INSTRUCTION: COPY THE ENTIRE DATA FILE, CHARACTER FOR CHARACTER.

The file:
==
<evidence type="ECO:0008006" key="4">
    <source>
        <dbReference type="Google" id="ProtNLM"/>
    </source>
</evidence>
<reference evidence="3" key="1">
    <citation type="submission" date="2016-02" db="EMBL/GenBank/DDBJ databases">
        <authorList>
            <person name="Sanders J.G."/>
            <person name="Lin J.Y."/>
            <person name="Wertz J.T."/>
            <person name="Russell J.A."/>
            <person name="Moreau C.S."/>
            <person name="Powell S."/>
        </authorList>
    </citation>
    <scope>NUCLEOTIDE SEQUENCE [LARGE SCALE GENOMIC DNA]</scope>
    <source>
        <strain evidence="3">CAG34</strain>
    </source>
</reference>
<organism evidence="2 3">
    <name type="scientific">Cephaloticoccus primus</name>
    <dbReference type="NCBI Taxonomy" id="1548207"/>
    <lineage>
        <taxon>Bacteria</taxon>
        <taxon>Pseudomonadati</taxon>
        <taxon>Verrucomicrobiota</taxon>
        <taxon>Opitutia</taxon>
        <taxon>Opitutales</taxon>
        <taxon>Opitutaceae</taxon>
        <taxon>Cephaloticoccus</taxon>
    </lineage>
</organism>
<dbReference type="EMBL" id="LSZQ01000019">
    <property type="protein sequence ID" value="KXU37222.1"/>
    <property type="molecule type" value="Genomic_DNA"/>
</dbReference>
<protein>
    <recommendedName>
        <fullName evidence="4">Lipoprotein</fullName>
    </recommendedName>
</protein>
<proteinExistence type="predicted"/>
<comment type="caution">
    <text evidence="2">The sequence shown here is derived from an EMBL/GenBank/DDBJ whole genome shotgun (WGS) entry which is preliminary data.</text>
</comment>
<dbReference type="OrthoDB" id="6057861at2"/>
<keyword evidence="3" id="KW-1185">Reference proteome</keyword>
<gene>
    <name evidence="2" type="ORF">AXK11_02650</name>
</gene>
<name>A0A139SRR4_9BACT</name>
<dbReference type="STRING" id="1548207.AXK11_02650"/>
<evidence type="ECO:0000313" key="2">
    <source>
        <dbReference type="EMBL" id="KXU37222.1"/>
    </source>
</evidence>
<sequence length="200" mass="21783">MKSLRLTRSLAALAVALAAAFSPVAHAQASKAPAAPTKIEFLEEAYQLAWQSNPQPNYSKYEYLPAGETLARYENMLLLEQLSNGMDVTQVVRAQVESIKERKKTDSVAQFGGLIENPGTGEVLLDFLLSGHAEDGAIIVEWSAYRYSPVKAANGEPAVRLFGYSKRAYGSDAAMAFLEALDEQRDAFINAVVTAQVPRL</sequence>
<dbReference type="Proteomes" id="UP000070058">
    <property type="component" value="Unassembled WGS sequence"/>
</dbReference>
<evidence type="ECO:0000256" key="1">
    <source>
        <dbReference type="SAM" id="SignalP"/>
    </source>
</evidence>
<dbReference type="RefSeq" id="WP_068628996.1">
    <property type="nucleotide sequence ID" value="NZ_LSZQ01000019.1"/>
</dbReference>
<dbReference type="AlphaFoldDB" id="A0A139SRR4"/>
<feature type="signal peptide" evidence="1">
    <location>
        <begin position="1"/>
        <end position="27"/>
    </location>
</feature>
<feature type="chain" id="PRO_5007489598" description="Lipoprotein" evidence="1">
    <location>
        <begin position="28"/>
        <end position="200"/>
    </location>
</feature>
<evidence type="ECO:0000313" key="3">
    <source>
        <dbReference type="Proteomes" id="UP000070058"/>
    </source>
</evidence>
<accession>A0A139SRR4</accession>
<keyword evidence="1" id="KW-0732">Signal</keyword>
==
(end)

<evidence type="ECO:0008006" key="4">
    <source>
        <dbReference type="Google" id="ProtNLM"/>
    </source>
</evidence>
<reference evidence="3" key="1">
    <citation type="submission" date="2016-02" db="EMBL/GenBank/DDBJ databases">
        <authorList>
            <person name="Sanders J.G."/>
            <person name="Lin J.Y."/>
            <person name="Wertz J.T."/>
            <person name="Russell J.A."/>
            <person name="Moreau C.S."/>
            <person name="Powell S."/>
        </authorList>
    </citation>
    <scope>NUCLEOTIDE SEQUENCE [LARGE SCALE GENOMIC DNA]</scope>
    <source>
        <strain evidence="3">CAG34</strain>
    </source>
</reference>
<organism evidence="2 3">
    <name type="scientific">Cephaloticoccus primus</name>
    <dbReference type="NCBI Taxonomy" id="1548207"/>
    <lineage>
        <taxon>Bacteria</taxon>
        <taxon>Pseudomonadati</taxon>
        <taxon>Verrucomicrobiota</taxon>
        <taxon>Opitutia</taxon>
        <taxon>Opitutales</taxon>
        <taxon>Opitutaceae</taxon>
        <taxon>Cephaloticoccus</taxon>
    </lineage>
</organism>
<dbReference type="EMBL" id="LSZQ01000019">
    <property type="protein sequence ID" value="KXU37222.1"/>
    <property type="molecule type" value="Genomic_DNA"/>
</dbReference>
<protein>
    <recommendedName>
        <fullName evidence="4">Lipoprotein</fullName>
    </recommendedName>
</protein>
<proteinExistence type="predicted"/>
<comment type="caution">
    <text evidence="2">The sequence shown here is derived from an EMBL/GenBank/DDBJ whole genome shotgun (WGS) entry which is preliminary data.</text>
</comment>
<dbReference type="OrthoDB" id="6057861at2"/>
<keyword evidence="3" id="KW-1185">Reference proteome</keyword>
<gene>
    <name evidence="2" type="ORF">AXK11_02650</name>
</gene>
<name>A0A139SRR4_9BACT</name>
<dbReference type="STRING" id="1548207.AXK11_02650"/>
<evidence type="ECO:0000313" key="2">
    <source>
        <dbReference type="EMBL" id="KXU37222.1"/>
    </source>
</evidence>
<sequence length="200" mass="21783">MKSLRLTRSLAALAVALAAAFSPVAHAQASKAPAAPTKIEFLEEAYQLAWQSNPQPNYSKYEYLPAGETLARYENMLLLEQLSNGMDVTQVVRAQVESIKERKKTDSVAQFGGLIENPGTGEVLLDFLLSGHAEDGAIIVEWSAYRYSPVKAANGEPAVRLFGYSKRAYGSDAAMAFLEALDEQRDAFINAVVTAQVPRL</sequence>
<dbReference type="Proteomes" id="UP000070058">
    <property type="component" value="Unassembled WGS sequence"/>
</dbReference>
<evidence type="ECO:0000256" key="1">
    <source>
        <dbReference type="SAM" id="SignalP"/>
    </source>
</evidence>
<dbReference type="RefSeq" id="WP_068628996.1">
    <property type="nucleotide sequence ID" value="NZ_LSZQ01000019.1"/>
</dbReference>
<dbReference type="AlphaFoldDB" id="A0A139SRR4"/>
<feature type="signal peptide" evidence="1">
    <location>
        <begin position="1"/>
        <end position="27"/>
    </location>
</feature>
<feature type="chain" id="PRO_5007489598" description="Lipoprotein" evidence="1">
    <location>
        <begin position="28"/>
        <end position="200"/>
    </location>
</feature>
<evidence type="ECO:0000313" key="3">
    <source>
        <dbReference type="Proteomes" id="UP000070058"/>
    </source>
</evidence>
<accession>A0A139SRR4</accession>
<keyword evidence="1" id="KW-0732">Signal</keyword>